By Jon Hilkevitch
TRIBUNE TRANSPORTATION WRITER
Date of Publication: October 4, 1999
Source: Chicago Tribune
A canvas tote, a stuffed bear wearing a train engineer's overalls and cap, a baseball cap and an imported silk scarf are also accessories the CTA is selling. (Tribune photo by Phil Greer)
Defying any perception that they're a quart low on fresh ideas, officials of the nation's second largest transit agency are introducing a new line of "fashion" accessories and souvenirs, including token cuff links, imported silk scarves emblazoned with a map of the transit system and T-shirts reading "One 'L' of a ride!"
CTA officials declined to predict how well the scarf, created by designer Josh Boch and a bit pricey at $65, will sell among the babushka crowd waiting for the No. 53 Pulaski bus.
Some clientele may prefer the transit map silk necktie, which sells for $38 and will be available by phone, fax and at upscale businesses around the city.
Among the about 20 other themed items are leather transit card pouches, pewter bus and train business card holders and thermal beverage mugs--even though drinking of any type is officially strictly prohibited on the CTA.
"We feel there is a real interest in CTA items among our 1.4 million daily customers, tourists, visitors and CTA employees," said CTA president Frank Kruesi, who modeled a CTA map necktie with his black business suit for reporters on Thursday.
Kruesi said the effort is not the equivalent of a bake sale on behalf of the cash-strapped CTA. The agency's initial outlay is $30,000, and officials said they expect a modest profit from the enterprise.
The marketing campaign follows similar initiatives in New York City and Washington.
Kruesi maintained, however, that it is actually an outgrowth of the Loop centennial celebration two years ago, when CTA T-shirts and posters sold out "in two hours," he said.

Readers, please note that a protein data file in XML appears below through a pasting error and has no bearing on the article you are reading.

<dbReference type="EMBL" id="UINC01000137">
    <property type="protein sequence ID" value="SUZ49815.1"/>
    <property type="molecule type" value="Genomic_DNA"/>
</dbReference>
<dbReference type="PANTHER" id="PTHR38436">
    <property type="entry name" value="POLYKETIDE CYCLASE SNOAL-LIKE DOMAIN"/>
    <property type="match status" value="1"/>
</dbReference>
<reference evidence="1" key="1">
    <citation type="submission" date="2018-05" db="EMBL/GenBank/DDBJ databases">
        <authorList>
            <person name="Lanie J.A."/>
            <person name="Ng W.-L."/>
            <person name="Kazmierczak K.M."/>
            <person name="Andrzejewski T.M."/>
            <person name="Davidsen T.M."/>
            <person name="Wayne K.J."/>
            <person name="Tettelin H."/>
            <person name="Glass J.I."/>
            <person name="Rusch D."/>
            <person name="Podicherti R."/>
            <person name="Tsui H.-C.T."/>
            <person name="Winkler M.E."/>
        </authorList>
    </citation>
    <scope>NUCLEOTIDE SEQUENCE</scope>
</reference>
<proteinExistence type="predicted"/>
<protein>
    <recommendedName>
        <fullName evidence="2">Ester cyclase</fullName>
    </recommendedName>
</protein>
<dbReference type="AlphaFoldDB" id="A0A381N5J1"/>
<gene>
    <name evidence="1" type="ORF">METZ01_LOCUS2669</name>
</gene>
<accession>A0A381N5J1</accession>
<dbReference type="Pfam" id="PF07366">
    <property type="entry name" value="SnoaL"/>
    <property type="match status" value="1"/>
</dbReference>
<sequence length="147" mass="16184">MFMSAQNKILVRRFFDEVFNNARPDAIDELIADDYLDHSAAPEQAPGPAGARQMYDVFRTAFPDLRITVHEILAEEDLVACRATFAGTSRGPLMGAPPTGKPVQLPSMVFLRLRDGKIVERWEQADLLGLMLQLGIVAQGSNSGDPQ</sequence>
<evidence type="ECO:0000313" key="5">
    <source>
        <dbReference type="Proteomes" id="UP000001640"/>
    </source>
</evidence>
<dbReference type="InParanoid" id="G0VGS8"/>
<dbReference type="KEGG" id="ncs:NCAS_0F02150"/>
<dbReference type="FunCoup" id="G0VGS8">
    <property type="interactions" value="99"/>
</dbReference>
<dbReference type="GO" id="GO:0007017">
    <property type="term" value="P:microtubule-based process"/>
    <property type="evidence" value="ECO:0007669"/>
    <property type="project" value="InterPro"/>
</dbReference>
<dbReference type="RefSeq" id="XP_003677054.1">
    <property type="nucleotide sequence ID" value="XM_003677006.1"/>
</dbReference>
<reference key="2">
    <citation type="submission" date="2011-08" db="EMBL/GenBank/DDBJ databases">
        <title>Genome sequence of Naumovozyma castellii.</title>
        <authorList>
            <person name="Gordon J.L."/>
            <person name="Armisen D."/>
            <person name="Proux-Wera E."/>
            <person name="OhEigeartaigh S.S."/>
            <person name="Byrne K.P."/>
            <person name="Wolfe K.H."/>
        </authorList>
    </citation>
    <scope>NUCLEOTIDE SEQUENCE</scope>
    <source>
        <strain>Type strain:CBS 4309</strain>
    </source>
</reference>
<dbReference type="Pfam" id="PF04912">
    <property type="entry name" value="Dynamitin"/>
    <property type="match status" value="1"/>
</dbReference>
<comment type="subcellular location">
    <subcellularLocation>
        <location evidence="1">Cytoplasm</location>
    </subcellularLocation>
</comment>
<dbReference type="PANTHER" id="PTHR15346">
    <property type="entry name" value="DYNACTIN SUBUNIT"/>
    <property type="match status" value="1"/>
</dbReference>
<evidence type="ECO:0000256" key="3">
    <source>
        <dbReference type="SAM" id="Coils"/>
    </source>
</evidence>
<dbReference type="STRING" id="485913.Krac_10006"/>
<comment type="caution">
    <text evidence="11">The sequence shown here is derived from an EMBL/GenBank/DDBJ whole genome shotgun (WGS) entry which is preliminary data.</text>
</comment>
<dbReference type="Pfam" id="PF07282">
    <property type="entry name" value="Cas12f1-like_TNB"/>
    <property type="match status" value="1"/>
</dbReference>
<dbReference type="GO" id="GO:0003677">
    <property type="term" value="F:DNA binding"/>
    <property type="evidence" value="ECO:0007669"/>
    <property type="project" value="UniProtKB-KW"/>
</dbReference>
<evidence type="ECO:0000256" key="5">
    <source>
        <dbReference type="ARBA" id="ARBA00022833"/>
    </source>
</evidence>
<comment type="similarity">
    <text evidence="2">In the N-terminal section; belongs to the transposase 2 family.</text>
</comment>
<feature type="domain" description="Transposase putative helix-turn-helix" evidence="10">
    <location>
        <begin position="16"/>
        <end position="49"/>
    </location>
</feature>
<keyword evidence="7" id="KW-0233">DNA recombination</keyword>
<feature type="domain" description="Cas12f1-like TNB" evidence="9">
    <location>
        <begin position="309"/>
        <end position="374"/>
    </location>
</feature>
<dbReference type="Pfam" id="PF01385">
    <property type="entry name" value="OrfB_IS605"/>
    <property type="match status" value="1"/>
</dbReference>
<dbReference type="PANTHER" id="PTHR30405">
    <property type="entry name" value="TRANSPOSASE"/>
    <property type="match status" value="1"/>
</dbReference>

The CTA chief said he authorized the merchandising move, not coincidentally, at a time when the CTA has made strides and can be proud of the service it is providing after overcoming a series of painful service cuts that occurred when Mayor Richard Daley appointed him in 1997.
Merchandise, such as this token key chain, makes use of retired CTA tokens. Other token-based gifts include cuff links and tie tacks. (Tribune photo by Phil Greer)
If scarfs or ties aren't your bag, the CTA is also selling a canvas tote ($17.50) and a stuffed bear ($22.50) wearing a train engineer's overalls and cap.
While tokens haven't been accepted on trains or buses since June, the CTA will gladly take MasterCard and Visa orders for cuff links made out of tokens ($39 antiqued in silver, $58 for a set in a 22-carat goldplate bezel setting).
Cindy Kaitcer, the transit agency's general manager of market development, said she couldn't estimate what percentage of CTA riders wear the French cuffs necessary for cuff links. But she did say more items will be added.
Who in the world would buy such kitsch?
"Ooooh, the stationery set is pretty neat," said Red Line rider Ruth Ann Goldberg as she browsed through a "CTA Gift Express" brochure provided by a reporter. "It screams Chicago," she said about the map-wrapped writing set, which was recycled from actual CTA route maps, apparently the few that weren't marked up with graffiti.
Soon to debut will be model O-gauge CTA trains for hobbyists including a 3200 Series rail car with audio announcements--though presumably not the garbled conductor messages to which Chicagoans are accustomed. The train sets, manufactured by Mike's Train House, will sell for $280, or $200 without the sound-effects, Kaitcer said.
And CTA sunglasses that say "cta" on one lens and "take it" on the other--using the same filmy material that is used to wrap CTA trains and buses in advertising--may be offered, she said.
Internet orders will be accepted in December, although transit buffs and shopaholics in general can take a peek at the "CTA Gift Express" merchandise on the agency's Web site, www.transitchicago.com. A free catalog can be obtained by calling 1-888-YOURCTA.